PAGE IItIT THE MICHIGAN DAILY
__ulenThey Planned The Hop
Washington, April 9. - -The join
resolution declaring the state of war
with Germany at an end, and repeal-
ing most of the wartime iegislation
was adopted today by the house. ItI- n
now goes to the senate. The vote On.
the resolution was 243 to 150. Twen- I
ty-two Democrats joined the Repub-
lican majority in supporting the reso-
lution and two Republicans voted
against its adoption.
REGISTRAR L I,.lAV'FS TO
ATT"IEN1) WASINTHON IEETINO -
Registrar Arthur G. IHall will leave
tomorrow night for Washington, D.
C., where he will attend the meeting
of the American Association of Col-
legiate Registrars. Dr. Hall is first
vice-president of the association and
is chairman of a committee appointed Reading from left to right 1hey are :had the task of securing the music.
to investigate and report upon the Robert E. McKean, '21, to ha. George H. Roderick, '21E, who has
use of the uniform blank for registra~ looked after the matter of tickets. secured the chaperons for the Hop.
tion. Edward S. Kingsford, '21, who has
The blank has been tried out in the Iawrence F. Schott. '21E, who has charge of the decorations.
University within the last year, ac- isanaged all publicity. Roswell P. Dillon, '21, chairman of
cording to Dr. Hall, and its use has Horace L. French, '21H, and Thom- the committee that has had general
been found extremely satsfictory. as W. Durbin, '21M, who ixave had charge of the work.
The blank is employed for higb school charge of the booth assignments. I M. E. McGowen, '21E, who acted as
recommendations to colleges. Richard B. Marshall, '21E, who lia secretary and treasurer, hatiling all
SATURDAY, APRIL 10, 1920
turants and theaters close at 10 p. m. to sleep. The problem of providing
to save food, light and labor. The for them has baffled the city officials.
refugees from the war-stricken areas
began streaming into the city about aI Campus news, student doings, news
year ago, and have been coining ever of the outside world, are all to be
since, hoping to find food and places I found in the Michigan Daily.-Adv.
MRS. T. L. STODDARD HAIR SHOP
MARINELLO & BURNHAM'S
Full line of the Finest Hair Goods
MARCEL AND WATER WAVING
PHONE 2652 707 N. UNIVERSITY AVE.
of the finances.
Clarence J.sLamp, '21, who had
complete charge of the matter of se-
John D. Watts, '21L, who made ar-
rangements for the taking of the Hop
Richard Khuen, '21, who had charge
of receiving hids for and the issue of
Henry 0. Erblan, '21D, whoe assisted
aith the decorations.
Wkith final preparations completed,
the University of Michigan club of
Detroit is eagerly awaiting April 16,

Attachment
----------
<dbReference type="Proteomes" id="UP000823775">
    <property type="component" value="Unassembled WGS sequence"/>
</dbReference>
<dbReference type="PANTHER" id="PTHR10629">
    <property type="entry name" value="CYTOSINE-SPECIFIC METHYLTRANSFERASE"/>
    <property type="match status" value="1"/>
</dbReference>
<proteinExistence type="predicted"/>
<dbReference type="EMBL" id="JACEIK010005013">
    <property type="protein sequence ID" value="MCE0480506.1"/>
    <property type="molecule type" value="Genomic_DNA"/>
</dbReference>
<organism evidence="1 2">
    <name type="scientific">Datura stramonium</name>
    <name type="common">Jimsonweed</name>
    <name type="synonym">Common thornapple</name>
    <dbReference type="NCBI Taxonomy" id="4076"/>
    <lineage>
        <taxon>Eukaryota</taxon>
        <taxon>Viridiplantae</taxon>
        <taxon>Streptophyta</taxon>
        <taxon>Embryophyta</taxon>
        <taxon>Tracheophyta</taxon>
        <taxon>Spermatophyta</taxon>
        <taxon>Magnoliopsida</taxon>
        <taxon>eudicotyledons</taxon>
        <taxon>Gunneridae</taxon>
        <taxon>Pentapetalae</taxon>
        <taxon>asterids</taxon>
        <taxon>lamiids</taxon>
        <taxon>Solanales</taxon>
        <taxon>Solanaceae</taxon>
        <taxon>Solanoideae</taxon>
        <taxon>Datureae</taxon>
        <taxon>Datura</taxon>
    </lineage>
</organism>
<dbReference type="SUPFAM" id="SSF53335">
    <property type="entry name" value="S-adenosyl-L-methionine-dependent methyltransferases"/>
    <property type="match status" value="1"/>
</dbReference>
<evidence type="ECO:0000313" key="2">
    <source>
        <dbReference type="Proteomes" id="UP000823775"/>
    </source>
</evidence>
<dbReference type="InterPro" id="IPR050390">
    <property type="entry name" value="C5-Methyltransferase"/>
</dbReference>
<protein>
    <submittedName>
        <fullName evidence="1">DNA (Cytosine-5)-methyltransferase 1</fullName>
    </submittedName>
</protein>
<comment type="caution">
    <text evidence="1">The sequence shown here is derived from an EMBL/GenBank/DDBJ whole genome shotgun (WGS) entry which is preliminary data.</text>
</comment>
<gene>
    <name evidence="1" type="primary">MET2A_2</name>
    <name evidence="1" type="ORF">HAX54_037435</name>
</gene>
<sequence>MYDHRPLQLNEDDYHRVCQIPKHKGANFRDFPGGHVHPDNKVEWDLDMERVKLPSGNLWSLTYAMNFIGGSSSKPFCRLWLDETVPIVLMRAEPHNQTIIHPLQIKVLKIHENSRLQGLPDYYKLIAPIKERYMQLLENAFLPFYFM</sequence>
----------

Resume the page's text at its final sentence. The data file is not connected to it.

to usher in the opening day of the
Michigan Week celebration. An unus-
ual program, varying from banquets
to a baseball game, and from opera
to dances, will be offered.
The opening event of the occasion
will take the form of a teachers' insti-
tute meeting at 3 o'clock Friday after-
noon. Members of the University fa-
sly will speak at meetings scheduled
to be held in Central and Northern
high schools and the Chamber of Com-
oerce building, which will also be the
scene of a farewell dinner to be tend-
ered to President Hutchins at 6:30
o'clock that evening.
"George Did It," the Michigan Un-
on topera which is making such a de-
cided success here, will be presented
on Saturday evening, at Orchestra
Hall, to be followed by a supper and
dance for the cast at the Hotel Stat-
",ntercolegiate Day," which comes
on Saturday, April 24, will be the last
and biggest day of the celebration.
AIn intercollegiate luncheon at the
Hotel Statler will bring together a
large asseniblag of students and
alumni. A visit to Navin f06,. where
Detroit and Chicago will cross bats
in what promises to be an interesting
game, will follow the luncheon. The
club's committee has reserved a large
block of seats at the field for the use
Iof lichigani 1me5.
As. a fitting close to Michigan Week,
the Varsity Band Bounce and concert
will be held Saturday evening in Or-
chestra Hall, with a variable and pro-
mising program of singing and vaude-
WARSAW SAID TO BE lIIOST
CROWDED CITY OF EUROPE
Warsaw, April 9.-Warsaw is hum-
ming with war activity and is crowd-
ed to its very doors with hordes of
piverty-stricken refugees frons the,
areas frw l"ich the Poles ad Bol-
sheviki are fighting. Travellers say it
is the most crowded city ia eastern
Europe. The population is estimated
to have increased from 800,000 to
1,300,000 since the world war began.
Everywhere there are officers and
soldiers. Military automobiles, trac-
tors and various other vehicles of war
traverse the streets all day and -most
of the night. The cafe life is as
bright and gay as ever, but the res-
Michi an s1
A Souvenir for
Your J-Hop Girl
F COURSE, you'll not want HER
to go back without a souvenir of
Old Michigan. We can suggest several
appropriate tokens, to be obtained at
A Michigan Song Bool
A Victor Record of "The Yellow and Blue"
Music from "George Did It"
Michigan Songs in Sheet Form
BESIDES, WE have in stock all the J-
Hop hits, including the numbers
given by the professional entertainers
during the intermission. Come in and
hear them as part of the special musi-
cal program which we have arranged
DON'T FORGET to bring HER in.
That souvenir will make the Hop
more than a passing memory with her.
M~rsi. M.WM N0
"The Home of Michigan Music"
213 E. Liberty 715 N. Univ.
Phone 294 F1-F2
HENRY 0. DIETERLE
We have one of the best equipped shops
in the city, and can give you the
best workatthe most reason-
A TRIAL WILL CONVINCE YOU
WE CALL FOR AND DELIVER
Phone 1861-J 343 S. Main Street